Bill Murray, Washington in International Oil Daily (23 March 2010):

The passage of comprehensive health care legislation in the US House of Representatives Sunday may dampen the chances of achieving similarly broad legislation on energy and the environment by prompting Republicans to withhold their cooperation.

President Obama was expected to sign the 10-year, $938 billion health bill on Tuesday. The legislation will extend coverage to 32 million uninsured people and ban insurance companies from denying coverage to people with pre-existing medical conditions.

The Senate passed its version of the health bill in late December and the House passed its measure after an agreement was reached that some elements of the legislation will be returned to the Senate for a “reconciliation” vote. 

However, the health bill — which was preceded by a long and divisive national debate — was passed by the House without a single Republican vote. And now Senate Republicans have threatened to unite to block further legislative action until mid-term elections are held in November.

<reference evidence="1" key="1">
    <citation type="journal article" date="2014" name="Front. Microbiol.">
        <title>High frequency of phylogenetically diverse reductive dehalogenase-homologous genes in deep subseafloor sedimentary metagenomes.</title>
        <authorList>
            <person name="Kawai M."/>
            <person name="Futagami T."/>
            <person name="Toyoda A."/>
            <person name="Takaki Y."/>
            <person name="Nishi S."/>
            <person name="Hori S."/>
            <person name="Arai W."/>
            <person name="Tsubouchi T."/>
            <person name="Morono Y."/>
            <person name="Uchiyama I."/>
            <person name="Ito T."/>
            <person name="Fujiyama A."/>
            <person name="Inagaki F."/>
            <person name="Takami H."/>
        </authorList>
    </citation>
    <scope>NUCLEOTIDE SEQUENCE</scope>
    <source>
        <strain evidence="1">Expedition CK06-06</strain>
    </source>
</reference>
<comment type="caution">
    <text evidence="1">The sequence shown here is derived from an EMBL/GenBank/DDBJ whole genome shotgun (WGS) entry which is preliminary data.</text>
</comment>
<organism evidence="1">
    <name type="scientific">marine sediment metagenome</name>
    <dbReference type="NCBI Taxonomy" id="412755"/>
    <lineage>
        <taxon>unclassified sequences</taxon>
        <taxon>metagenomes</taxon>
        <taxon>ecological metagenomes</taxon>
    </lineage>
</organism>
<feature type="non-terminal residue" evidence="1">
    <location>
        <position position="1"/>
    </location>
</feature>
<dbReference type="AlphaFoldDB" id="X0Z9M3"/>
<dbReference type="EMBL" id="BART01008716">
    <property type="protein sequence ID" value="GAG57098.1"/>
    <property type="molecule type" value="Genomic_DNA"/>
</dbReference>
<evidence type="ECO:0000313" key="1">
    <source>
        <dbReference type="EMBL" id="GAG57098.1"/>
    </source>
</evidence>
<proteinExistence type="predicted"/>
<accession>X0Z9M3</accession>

“If they do this, (reconciliation on health care) it’s going to poison the well for anything else they would like to achieve, this year, or thereafter,” South Carolina Republican Senator Lindsey Graham told ABC News earlier this month.

Graham’s comments are important, because he has been part of a “tripartisan” effort to write compromise legislation that would cap carbon emissions by coal-burning utilities and potentially expand offshore oil and gas drilling. In any event, publication of a bill is not expected until mid-April.

A provisional summary of the compromise being put together by Graham, Sen. John Kerry (D-Massachusetts) and Sen. Joe Lierman (I-Connecticut) shows discussion of a price floor for carbon of $10 a ton and a ceiling at $30 a ton.

Any published bill would have to go through six to eight weeks of economic modeling by the Congressional Budget Office and the Environmental Protection Agency, making late-May the earliest that a bill could be debated either in committee or on the Senate floor.